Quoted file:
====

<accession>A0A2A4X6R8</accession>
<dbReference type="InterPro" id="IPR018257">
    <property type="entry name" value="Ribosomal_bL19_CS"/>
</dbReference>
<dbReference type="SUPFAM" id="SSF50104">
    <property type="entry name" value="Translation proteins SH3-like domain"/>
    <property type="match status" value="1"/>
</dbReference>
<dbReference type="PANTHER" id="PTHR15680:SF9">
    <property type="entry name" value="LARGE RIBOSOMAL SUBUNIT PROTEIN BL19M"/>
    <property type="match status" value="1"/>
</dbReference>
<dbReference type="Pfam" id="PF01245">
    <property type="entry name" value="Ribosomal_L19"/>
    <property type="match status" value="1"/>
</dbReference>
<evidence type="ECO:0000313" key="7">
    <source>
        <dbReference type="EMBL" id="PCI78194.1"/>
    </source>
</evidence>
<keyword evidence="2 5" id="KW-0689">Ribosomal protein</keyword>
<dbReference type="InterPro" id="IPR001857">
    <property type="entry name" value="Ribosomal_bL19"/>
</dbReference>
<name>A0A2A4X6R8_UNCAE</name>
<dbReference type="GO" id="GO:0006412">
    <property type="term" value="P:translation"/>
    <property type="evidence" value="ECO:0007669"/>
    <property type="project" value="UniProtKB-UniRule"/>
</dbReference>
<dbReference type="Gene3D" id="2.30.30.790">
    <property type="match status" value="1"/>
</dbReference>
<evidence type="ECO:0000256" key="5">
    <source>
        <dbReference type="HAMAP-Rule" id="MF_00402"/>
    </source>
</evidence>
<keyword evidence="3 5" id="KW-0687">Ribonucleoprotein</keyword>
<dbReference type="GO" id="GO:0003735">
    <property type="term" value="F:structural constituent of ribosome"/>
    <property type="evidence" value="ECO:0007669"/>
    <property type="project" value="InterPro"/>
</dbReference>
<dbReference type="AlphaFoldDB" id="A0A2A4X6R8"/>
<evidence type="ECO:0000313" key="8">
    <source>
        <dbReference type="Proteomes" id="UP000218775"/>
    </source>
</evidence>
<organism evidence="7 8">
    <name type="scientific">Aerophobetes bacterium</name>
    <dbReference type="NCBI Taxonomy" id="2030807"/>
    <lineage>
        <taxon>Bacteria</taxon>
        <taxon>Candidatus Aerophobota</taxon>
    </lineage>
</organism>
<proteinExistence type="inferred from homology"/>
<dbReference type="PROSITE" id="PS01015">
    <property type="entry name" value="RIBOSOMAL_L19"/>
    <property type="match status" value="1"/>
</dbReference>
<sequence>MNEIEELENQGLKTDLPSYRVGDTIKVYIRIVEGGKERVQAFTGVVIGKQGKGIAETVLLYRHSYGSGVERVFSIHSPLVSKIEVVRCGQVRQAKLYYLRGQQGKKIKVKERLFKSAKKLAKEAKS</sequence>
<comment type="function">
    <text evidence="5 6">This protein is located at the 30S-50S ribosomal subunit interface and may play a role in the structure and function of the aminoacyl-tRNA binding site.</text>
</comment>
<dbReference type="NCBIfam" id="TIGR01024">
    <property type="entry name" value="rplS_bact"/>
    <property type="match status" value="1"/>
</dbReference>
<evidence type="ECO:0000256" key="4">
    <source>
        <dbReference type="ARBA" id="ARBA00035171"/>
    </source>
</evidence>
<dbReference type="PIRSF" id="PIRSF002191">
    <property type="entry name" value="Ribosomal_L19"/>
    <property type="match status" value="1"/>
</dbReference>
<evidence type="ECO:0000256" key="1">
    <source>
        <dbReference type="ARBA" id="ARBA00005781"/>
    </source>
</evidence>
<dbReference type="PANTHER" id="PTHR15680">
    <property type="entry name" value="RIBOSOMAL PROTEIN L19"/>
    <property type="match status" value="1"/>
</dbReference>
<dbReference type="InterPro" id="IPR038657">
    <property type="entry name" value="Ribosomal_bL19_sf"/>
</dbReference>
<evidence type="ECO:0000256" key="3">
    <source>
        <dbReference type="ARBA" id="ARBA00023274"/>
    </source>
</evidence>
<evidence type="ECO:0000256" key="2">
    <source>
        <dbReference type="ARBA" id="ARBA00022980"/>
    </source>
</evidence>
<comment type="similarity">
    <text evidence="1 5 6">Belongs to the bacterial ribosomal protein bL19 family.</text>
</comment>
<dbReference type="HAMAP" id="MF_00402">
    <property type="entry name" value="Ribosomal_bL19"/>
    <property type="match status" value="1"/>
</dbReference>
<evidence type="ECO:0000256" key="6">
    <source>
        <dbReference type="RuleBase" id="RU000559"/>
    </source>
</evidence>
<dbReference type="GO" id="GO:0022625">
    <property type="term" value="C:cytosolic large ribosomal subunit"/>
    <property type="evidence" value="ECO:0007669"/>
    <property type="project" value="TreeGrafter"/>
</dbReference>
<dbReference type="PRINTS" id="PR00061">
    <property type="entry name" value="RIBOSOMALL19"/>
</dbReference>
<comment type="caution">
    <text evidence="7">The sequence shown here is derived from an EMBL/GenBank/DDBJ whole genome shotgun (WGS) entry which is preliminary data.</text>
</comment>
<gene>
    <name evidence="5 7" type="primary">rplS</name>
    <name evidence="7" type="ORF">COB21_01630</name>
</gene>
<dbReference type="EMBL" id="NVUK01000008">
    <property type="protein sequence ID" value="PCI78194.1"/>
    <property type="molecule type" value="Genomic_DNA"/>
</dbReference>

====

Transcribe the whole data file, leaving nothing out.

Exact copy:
<accession>A0A2A4X6R8</accession>
<dbReference type="InterPro" id="IPR018257">
    <property type="entry name" value="Ribosomal_bL19_CS"/>
</dbReference>
<dbReference type="SUPFAM" id="SSF50104">
    <property type="entry name" value="Translation proteins SH3-like domain"/>
    <property type="match status" value="1"/>
</dbReference>
<dbReference type="PANTHER" id="PTHR15680:SF9">
    <property type="entry name" value="LARGE RIBOSOMAL SUBUNIT PROTEIN BL19M"/>
    <property type="match status" value="1"/>
</dbReference>
<dbReference type="Pfam" id="PF01245">
    <property type="entry name" value="Ribosomal_L19"/>
    <property type="match status" value="1"/>
</dbReference>
<evidence type="ECO:0000313" key="7">
    <source>
        <dbReference type="EMBL" id="PCI78194.1"/>
    </source>
</evidence>
<keyword evidence="2 5" id="KW-0689">Ribosomal protein</keyword>
<dbReference type="InterPro" id="IPR001857">
    <property type="entry name" value="Ribosomal_bL19"/>
</dbReference>
<name>A0A2A4X6R8_UNCAE</name>
<dbReference type="GO" id="GO:0006412">
    <property type="term" value="P:translation"/>
    <property type="evidence" value="ECO:0007669"/>
    <property type="project" value="UniProtKB-UniRule"/>
</dbReference>
<dbReference type="Gene3D" id="2.30.30.790">
    <property type="match status" value="1"/>
</dbReference>
<evidence type="ECO:0000256" key="5">
    <source>
        <dbReference type="HAMAP-Rule" id="MF_00402"/>
    </source>
</evidence>
<keyword evidence="3 5" id="KW-0687">Ribonucleoprotein</keyword>
<dbReference type="GO" id="GO:0003735">
    <property type="term" value="F:structural constituent of ribosome"/>
    <property type="evidence" value="ECO:0007669"/>
    <property type="project" value="InterPro"/>
</dbReference>
<dbReference type="AlphaFoldDB" id="A0A2A4X6R8"/>
<evidence type="ECO:0000313" key="8">
    <source>
        <dbReference type="Proteomes" id="UP000218775"/>
    </source>
</evidence>
<organism evidence="7 8">
    <name type="scientific">Aerophobetes bacterium</name>
    <dbReference type="NCBI Taxonomy" id="2030807"/>
    <lineage>
        <taxon>Bacteria</taxon>
        <taxon>Candidatus Aerophobota</taxon>
    </lineage>
</organism>
<proteinExistence type="inferred from homology"/>
<dbReference type="PROSITE" id="PS01015">
    <property type="entry name" value="RIBOSOMAL_L19"/>
    <property type="match status" value="1"/>
</dbReference>
<sequence>MNEIEELENQGLKTDLPSYRVGDTIKVYIRIVEGGKERVQAFTGVVIGKQGKGIAETVLLYRHSYGSGVERVFSIHSPLVSKIEVVRCGQVRQAKLYYLRGQQGKKIKVKERLFKSAKKLAKEAKS</sequence>
<comment type="function">
    <text evidence="5 6">This protein is located at the 30S-50S ribosomal subunit interface and may play a role in the structure and function of the aminoacyl-tRNA binding site.</text>
</comment>
<dbReference type="NCBIfam" id="TIGR01024">
    <property type="entry name" value="rplS_bact"/>
    <property type="match status" value="1"/>
</dbReference>
<evidence type="ECO:0000256" key="4">
    <source>
        <dbReference type="ARBA" id="ARBA00035171"/>
    </source>
</evidence>
<dbReference type="PIRSF" id="PIRSF002191">
    <property type="entry name" value="Ribosomal_L19"/>
    <property type="match status" value="1"/>
</dbReference>
<evidence type="ECO:0000256" key="1">
    <source>
        <dbReference type="ARBA" id="ARBA00005781"/>
    </source>
</evidence>
<dbReference type="PANTHER" id="PTHR15680">
    <property type="entry name" value="RIBOSOMAL PROTEIN L19"/>
    <property type="match status" value="1"/>
</dbReference>
<dbReference type="InterPro" id="IPR038657">
    <property type="entry name" value="Ribosomal_bL19_sf"/>
</dbReference>
<evidence type="ECO:0000256" key="3">
    <source>
        <dbReference type="ARBA" id="ARBA00023274"/>
    </source>
</evidence>
<evidence type="ECO:0000256" key="2">
    <source>
        <dbReference type="ARBA" id="ARBA00022980"/>
    </source>
</evidence>
<comment type="similarity">
    <text evidence="1 5 6">Belongs to the bacterial ribosomal protein bL19 family.</text>
</comment>
<dbReference type="HAMAP" id="MF_00402">
    <property type="entry name" value="Ribosomal_bL19"/>
    <property type="match status" value="1"/>
</dbReference>
<evidence type="ECO:0000256" key="6">
    <source>
        <dbReference type="RuleBase" id="RU000559"/>
    </source>
</evidence>
<dbReference type="GO" id="GO:0022625">
    <property type="term" value="C:cytosolic large ribosomal subunit"/>
    <property type="evidence" value="ECO:0007669"/>
    <property type="project" value="TreeGrafter"/>
</dbReference>
<dbReference type="PRINTS" id="PR00061">
    <property type="entry name" value="RIBOSOMALL19"/>
</dbReference>
<comment type="caution">
    <text evidence="7">The sequence shown here is derived from an EMBL/GenBank/DDBJ whole genome shotgun (WGS) entry which is preliminary data.</text>
</comment>
<gene>
    <name evidence="5 7" type="primary">rplS</name>
    <name evidence="7" type="ORF">COB21_01630</name>
</gene>
<dbReference type="EMBL" id="NVUK01000008">
    <property type="protein sequence ID" value="PCI78194.1"/>
    <property type="molecule type" value="Genomic_DNA"/>
</dbReference>